Instead, the laying of blame and the squirming away from responsibility has quickly begun. It has swelled in tandem with the tide of the Taliban’s rout of Kabul and the rush of desperate, anguished Afghans trying to flee their darkening future.
There’s no question that much of the fault lies with President Joe Biden. He made the final decision to withdraw. He chose to abide by a disastrous agreement crafted under the previous administration; moved the troops out with obviously poor planning for contingencies, and is the president under whose watch the two-decade war ended in a humiliating rush for exits for the US and NATO, as the previous regime took control.
But many of those suggesting it is all Biden’s doing would do well to keep quiet, unless they want to also speak out to acknowledge their own responsibility — their own guilt.
No one is surprised that former President Donald Trump was quick with hyperbole designed to deflect from his role here, as he suggested in a statement that Biden should resign. And it was easy to anticipate that Trump’s boastful former secretary of state, Mike Pompeo, who had delusions about the Taliban turning into an anti-al Qaeda force, couldn’t resist gloating, claiming things would be different if the former administration were still in office.
In truth, Trump and his team helped set the stage for this disaster. Again, the events of recent days were Biden’s show. He cannot shift blame on Trump. But this failure is in no small part the result of Trump and his crew’s actions.
Also sharing the blame are the two prior presidents. President George W. Bush launched the Afghan war after the Taliban hosted Osama bin Laden and refused to turn him over after 9/11. But Bush quickly diverted attention to the invasion of Iraq — adding it as another front in the “war on terror.” Just as the Afghan campaign shifted from seeking to uproot al Qaeda to trying to remake the country — a much more ambitious goal — Washington’s attention waned.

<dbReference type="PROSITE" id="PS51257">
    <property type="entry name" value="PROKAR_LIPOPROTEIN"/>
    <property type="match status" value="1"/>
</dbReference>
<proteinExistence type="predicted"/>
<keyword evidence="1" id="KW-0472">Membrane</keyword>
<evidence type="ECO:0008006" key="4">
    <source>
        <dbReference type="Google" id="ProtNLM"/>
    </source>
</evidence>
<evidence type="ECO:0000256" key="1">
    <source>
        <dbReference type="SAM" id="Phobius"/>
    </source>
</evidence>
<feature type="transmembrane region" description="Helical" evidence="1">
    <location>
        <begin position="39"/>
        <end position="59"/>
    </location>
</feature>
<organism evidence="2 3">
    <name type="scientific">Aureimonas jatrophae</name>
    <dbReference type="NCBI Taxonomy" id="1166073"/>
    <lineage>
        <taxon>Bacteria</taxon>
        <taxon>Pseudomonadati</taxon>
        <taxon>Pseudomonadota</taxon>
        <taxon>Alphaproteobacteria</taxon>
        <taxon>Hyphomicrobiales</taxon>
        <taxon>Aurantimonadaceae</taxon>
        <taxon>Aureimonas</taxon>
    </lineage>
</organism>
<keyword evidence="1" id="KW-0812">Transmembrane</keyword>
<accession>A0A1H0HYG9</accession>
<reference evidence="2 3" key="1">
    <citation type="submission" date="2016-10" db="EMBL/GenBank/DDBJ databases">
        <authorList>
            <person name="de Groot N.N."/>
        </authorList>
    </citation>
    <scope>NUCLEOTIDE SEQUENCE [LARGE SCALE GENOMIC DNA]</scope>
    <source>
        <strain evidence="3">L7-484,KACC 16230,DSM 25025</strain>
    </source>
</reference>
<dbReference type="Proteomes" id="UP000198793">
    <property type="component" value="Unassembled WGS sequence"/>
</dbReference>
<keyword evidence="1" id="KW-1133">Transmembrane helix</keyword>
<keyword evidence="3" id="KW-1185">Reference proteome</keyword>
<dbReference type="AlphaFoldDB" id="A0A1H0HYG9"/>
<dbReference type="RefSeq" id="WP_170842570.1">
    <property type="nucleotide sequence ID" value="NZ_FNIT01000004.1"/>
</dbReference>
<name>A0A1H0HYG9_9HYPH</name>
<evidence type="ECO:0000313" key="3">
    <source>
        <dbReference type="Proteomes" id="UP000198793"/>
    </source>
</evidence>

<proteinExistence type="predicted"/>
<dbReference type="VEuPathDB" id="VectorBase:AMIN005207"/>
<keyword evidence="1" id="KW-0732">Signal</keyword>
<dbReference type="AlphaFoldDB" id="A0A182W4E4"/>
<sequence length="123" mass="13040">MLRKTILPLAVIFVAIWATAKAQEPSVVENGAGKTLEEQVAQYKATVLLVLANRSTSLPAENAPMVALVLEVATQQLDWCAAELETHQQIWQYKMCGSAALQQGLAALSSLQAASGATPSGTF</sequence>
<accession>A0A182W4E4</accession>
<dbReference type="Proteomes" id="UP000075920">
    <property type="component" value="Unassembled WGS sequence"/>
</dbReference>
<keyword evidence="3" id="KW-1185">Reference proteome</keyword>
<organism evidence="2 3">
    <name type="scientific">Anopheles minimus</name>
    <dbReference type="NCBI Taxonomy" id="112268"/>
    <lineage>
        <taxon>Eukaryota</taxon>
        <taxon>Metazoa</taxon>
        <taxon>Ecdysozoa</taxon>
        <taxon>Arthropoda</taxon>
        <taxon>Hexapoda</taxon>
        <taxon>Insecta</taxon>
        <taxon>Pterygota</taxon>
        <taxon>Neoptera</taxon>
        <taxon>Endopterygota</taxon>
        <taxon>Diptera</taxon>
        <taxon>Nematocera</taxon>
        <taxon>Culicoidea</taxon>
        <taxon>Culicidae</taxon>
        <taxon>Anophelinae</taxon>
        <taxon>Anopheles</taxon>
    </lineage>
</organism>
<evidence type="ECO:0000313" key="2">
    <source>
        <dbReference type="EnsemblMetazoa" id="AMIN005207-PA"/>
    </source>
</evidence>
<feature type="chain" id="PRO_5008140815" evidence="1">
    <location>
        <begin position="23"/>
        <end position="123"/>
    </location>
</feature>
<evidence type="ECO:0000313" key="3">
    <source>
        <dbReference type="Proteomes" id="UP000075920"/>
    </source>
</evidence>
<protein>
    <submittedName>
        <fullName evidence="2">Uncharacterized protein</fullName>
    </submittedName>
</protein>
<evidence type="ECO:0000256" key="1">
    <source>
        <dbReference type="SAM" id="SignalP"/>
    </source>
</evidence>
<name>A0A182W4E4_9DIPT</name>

Barack Obama, for his part, tried to have it both ways. He wanted out, but he didn’t want to be seen to lose, so he sent more troops, while simultaneously, counterproductively, announcing the deadline (later rescinded) for their withdrawal.
But since Trump is so vocal about Biden’s failing, we must look at his role in this tragedy.
And it’s a doozy.
Trump came to office promising to end the war. In characteristic fashion, he acted so impulsively and with such lack of discipline, that he single-handedly undercut the so-called “peace” negotiations in Doha, Qatar, between the Taliban and the United States that concluded last year
More on that in a moment. But, first, let’s note that the man leading the current Taliban offensive, Mullah Abdul Ghani Baradar — the jihadi cleric who may become the next president of Afghanistan or, formally, the Emir of the Islamic Emirate of Afghanistan — was being held in Pakistani and might still be there were it not for Trump.
In Trump’s eyes, Baradar may have looked a bit like North Korea’s Kim Jong Un, the leader he could try to sweet talk and coax, showering him with praise while extracting essentially nothing from him, while drawing attention to himself and his theatrical “boldness”.